Becoming a software developer is a big undertaking. Finding a community that can help you is vital to your success. Let me be plain about this: I would have failed out of college if I hadn’t sought tutoring from my classmates. If you want to become a software developer without a traditional classroom environment, you’re going to need help.
The Biggest (But Least-Discussed) Advantage of Degree Programs
In my opinion, the biggest strength of degree programs isn’t the curriculum or the instruction. It’s the built-in community of people with the same goal who have to share a physical space. The university provides tutoring, professors have office hours, and there are other students that you can bother and maybe even befriend.
When you’re just beginning to program, there are innumerable ways you can get stuck and discouraged, and just the slightest nudge by an experienced friend will get you out of a tight spot. You need a place where you can ask “dumb” questions.
If you can afford it, consider joining a Udacity Nanodegree, Treehouse Techdegree, or Coursera course. They have communities baked into their offerings, as well as team members whose job it is to respond to your questions.
Finding a Community Outside the Classroom
If you’re not enrolled in a program, find a non-academic group that regularly meets in a physical space. Use Meetup or Code.org’s search engine to find a local computer science class. Find a meeting, go to it, and make a friend.
If you already have a friend who is a developer or a student, realize how valuable they are and how much they can help you. This strategy worked for Byron Woodfork, a software developer (and conference speaker) for 8th Light, a software consultancy in Chicago. Watch his excellent talk, The Truth About Mentoring Minorities, in which he discusses what worked for him and what didn’t.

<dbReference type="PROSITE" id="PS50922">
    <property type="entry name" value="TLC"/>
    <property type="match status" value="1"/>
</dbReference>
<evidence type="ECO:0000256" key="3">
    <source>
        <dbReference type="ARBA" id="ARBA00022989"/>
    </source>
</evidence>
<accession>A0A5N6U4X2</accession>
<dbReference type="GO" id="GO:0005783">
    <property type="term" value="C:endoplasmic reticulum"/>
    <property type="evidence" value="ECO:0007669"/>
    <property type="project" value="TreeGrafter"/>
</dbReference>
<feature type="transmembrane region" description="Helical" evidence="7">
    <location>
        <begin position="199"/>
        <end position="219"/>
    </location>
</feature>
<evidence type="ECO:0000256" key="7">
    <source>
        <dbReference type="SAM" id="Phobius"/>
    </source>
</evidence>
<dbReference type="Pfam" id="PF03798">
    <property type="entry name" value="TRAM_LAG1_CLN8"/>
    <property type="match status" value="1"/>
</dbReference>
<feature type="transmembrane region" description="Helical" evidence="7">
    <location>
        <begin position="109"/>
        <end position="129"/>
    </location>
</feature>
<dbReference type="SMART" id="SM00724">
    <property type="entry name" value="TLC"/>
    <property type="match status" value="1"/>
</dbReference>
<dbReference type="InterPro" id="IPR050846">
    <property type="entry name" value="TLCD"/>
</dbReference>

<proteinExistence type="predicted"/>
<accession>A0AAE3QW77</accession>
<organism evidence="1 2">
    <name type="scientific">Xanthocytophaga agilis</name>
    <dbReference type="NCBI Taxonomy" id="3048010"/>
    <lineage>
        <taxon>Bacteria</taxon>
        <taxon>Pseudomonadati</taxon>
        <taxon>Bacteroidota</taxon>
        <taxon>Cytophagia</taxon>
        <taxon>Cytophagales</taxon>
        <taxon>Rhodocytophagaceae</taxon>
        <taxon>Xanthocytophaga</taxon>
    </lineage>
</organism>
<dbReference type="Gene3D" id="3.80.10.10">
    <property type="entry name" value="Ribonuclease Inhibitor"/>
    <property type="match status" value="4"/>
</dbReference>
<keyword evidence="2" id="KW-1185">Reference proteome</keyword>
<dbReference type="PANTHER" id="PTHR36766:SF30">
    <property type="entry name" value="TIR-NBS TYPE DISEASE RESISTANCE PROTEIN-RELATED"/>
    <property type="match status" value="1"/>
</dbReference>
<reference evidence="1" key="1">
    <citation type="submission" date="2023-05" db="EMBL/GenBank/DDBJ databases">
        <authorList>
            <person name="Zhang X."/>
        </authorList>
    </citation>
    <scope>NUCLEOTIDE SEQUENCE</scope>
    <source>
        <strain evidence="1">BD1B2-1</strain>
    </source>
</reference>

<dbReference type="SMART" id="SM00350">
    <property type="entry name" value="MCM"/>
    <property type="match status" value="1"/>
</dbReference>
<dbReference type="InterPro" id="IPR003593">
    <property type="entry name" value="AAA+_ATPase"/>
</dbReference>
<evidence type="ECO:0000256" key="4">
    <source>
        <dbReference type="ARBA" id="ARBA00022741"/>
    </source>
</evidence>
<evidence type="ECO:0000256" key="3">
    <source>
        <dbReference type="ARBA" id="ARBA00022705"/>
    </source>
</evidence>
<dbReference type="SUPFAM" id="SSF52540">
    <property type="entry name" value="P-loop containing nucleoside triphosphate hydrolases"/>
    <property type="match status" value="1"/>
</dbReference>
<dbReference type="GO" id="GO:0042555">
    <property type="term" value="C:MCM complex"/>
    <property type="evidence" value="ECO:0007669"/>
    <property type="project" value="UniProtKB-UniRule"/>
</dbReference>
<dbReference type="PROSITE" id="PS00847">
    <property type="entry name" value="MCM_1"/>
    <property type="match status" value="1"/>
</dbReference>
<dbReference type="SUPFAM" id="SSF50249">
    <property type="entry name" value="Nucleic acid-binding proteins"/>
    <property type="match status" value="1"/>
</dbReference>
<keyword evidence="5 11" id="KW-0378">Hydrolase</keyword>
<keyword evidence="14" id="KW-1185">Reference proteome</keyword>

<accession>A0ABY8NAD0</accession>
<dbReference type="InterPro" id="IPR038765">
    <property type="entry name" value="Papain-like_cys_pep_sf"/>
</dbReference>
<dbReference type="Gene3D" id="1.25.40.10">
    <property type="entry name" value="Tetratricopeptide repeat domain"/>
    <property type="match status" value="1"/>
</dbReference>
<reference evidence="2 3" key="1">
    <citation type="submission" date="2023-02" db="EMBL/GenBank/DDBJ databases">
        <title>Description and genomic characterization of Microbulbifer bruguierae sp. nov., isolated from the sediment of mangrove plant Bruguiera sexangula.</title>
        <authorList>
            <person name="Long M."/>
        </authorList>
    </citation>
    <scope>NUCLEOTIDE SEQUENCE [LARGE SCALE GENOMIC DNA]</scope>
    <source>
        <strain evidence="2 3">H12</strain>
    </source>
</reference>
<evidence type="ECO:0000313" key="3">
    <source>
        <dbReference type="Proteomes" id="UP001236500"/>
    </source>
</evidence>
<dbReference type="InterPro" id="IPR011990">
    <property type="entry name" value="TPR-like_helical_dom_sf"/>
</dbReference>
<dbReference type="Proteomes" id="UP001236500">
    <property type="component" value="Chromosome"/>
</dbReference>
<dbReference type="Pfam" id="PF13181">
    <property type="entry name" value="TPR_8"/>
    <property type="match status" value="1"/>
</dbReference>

If none of the above works out (or even if it does), start looking for an online community. To judge the MVP (Minimum Viable Product) for an online community, ask a question and see if it gets answered within a day.
Girl Develop It has chapters nationwide that sponsor events and create an anchor for online communities. The Ann Arbor GDI Slack workspace (join it here) is an excellent example of such a community; there are lots of professional software developers ready to offer help troubleshooting technical problems or help teach you new subjects.
If you’d like to talk with me or an Atomic developer, here are a few folks willing to be mentors:
Also check out Stephanie Hurlburt’s curated list of CS mentors. Basically, she manages a long list of people who want to help you learn. It’s an amazing resource. You can also follow Hurlburt on Twitter; she does a great job providing advice and help to beginners.
The journey of becoming a software developer doesn’t end when you get your first job. You’ll still need the help of a community (hopefully, your employer will provide this). Cultivate the skill of asking for help, and give back at every opportunity.
If you’re working on becoming a software developer, get in touch! My home email is firstname.lastname@example.org. Let me know how it’s going, what worked for you, or even where you need help.
You should also check out the rest of the series:
- A Roadmap
- Understanding Algorithms
- Learning to Think Like a Programmer
- Expanding Your Skills into Other Domains
- Finding a Community